4. Keep writing. Don't sit and refresh your email. Write new stuff. Write better stuff. Write. Write. Write. 
  5. Be open to improvement - Take a workshop. Take a class. Listen to editor feedback.
  6. Read more journals. Read chapbooks. The more you read, the better you'll become.
  7. Keep track of stuff. I use Submittable and Duotrope to stay organized. If you aren't submitting a ton of stuff, you can use a simple spreadsheet. I also use a folder system. Published work goes into the folder on my computer labeled Published Work. Poetry goes into Drafts and Finished Poetry folders. 


It sounds so simple, doesn't it? That's because it really is. Submitting your best work to journals that are the best fit leads to publication. 

Saturday, October 28, 2017

Braver Together

Oliver closed his eyes and wished for November. It didn't work. The spookiest time of the year was here. He ran over to his closet and pulled open the door.

A green monster cowered in the shadows.

"Aw, Sam, I'm so sorry," said Oliver. " I just was so worried about how scary Halloween is that I forgot to knock."

"Th..that's ok," said Sam. "I'm sc...scared, too."

"Maybe we can go trick or treating together," said Oliver. "No one will know you are really a monster. I'll wear my chicken costume."

"N...no candy corn," said Sam.

"Deal," said Oliver.

#######
The above children's short story is an entry in the Halloweensie Writing Contest.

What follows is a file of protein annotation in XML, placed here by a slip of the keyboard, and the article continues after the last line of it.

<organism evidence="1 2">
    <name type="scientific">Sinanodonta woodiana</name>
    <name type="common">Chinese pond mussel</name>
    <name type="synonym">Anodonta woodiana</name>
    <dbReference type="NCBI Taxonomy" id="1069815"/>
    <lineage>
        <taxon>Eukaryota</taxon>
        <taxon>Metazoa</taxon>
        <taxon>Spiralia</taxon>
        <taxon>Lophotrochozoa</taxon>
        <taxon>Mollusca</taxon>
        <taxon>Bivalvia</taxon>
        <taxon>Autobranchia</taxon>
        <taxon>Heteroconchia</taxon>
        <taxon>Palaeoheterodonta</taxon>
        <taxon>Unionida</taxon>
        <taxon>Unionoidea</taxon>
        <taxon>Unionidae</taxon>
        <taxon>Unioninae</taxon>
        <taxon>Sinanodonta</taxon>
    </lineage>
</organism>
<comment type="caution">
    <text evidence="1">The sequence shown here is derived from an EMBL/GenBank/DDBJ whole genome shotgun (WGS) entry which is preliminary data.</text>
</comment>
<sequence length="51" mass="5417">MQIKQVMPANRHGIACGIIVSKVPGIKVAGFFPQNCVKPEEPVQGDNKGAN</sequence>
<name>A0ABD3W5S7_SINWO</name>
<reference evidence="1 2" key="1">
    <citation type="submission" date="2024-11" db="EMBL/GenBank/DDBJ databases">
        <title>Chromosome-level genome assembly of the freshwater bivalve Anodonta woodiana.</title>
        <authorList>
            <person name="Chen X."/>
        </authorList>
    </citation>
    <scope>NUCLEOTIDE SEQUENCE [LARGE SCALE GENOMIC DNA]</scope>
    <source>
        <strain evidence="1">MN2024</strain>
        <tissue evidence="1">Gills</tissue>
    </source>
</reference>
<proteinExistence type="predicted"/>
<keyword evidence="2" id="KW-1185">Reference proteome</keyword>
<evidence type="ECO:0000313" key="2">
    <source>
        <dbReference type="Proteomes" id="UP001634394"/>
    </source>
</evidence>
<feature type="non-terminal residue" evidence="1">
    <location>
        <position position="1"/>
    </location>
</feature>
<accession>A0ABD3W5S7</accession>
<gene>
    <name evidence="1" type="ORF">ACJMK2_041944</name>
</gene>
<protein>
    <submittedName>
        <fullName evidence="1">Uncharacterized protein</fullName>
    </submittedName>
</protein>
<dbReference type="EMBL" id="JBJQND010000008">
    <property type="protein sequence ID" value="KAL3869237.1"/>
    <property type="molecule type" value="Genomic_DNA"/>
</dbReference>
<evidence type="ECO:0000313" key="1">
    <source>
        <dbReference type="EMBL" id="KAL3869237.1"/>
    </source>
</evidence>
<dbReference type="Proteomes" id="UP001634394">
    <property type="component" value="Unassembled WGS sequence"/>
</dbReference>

Join the fun:

https://susannahill.com/2017/10/16/bic-folks-announcing-the-7th-annual-halloweensie-writing-contest-guidelines/

Friday, October 27, 2017

OctPoWriMo Day 27 - Closet Dreams

Today's prompt was something to do with flowers and memories:

Closet Dreams

Lavender scent unwinds from unfurled buds
to send me back to the day I slipped into
my grandma's closet to don skyscraper red
heels and the fox stole with accusing marble eyes.

Saturday, October 21, 2017

OctPoWriMo Day 21

When I Miss Baltimore

I bite into blandness -
close my eyes to savor
the homecoming that is
elbow macaroni with
staid American cheese
crusted with panko from
the can because even
crumbled crackers are
too sophisticated for
mac and cheese made 
from childhood memories.

Wednesday, October 18, 2017

OctPoWriMo Day 18 - And Still, the Rain

There were several prompts for today that I thought I'd use, but somehow they triggered a completely different poem. How did everyone went on eating become and still, the rain?

Three house sparrows
umbrella leaves
one cricket rides
a maple bark raft
and still, the rain.

the unheard song of the moon
revolving around the earth
revolving around the sun
ripples across grass peering
up through puddles that
have turned the lawn to sea
and still, the rain.

yellow mums prostrate themselves
to whisper prayers to the stars
the last of the corn sways to the
rhythm of the drops tambourining
praises on the barn's tin roof.
wheat stalks can barely
stretch to the sky to give
their hallelujahs
and still, the rain.

I'm not in love with this one. Too many things going on in one poem, I think. But that's what a rough draft is.

Sunday, October 15, 2017

OctPoWriMo Day 15 -

So, I can't even say today's prompt without feeling queasy. I am going to skip it and write about something else because an ode to stomach viruses is not something I want to add to the world...

Dear cat,

I have
tried to
domesticate you with
feather toys and jingle balls
but the heart of the wild lives in
your eyes and you slink the walls
in search of prey     slaughter anything
that walks on eight legs - plot
your escape from the safety of
your prison at every window
pray for the moment when
I forget to pull the door
behind me.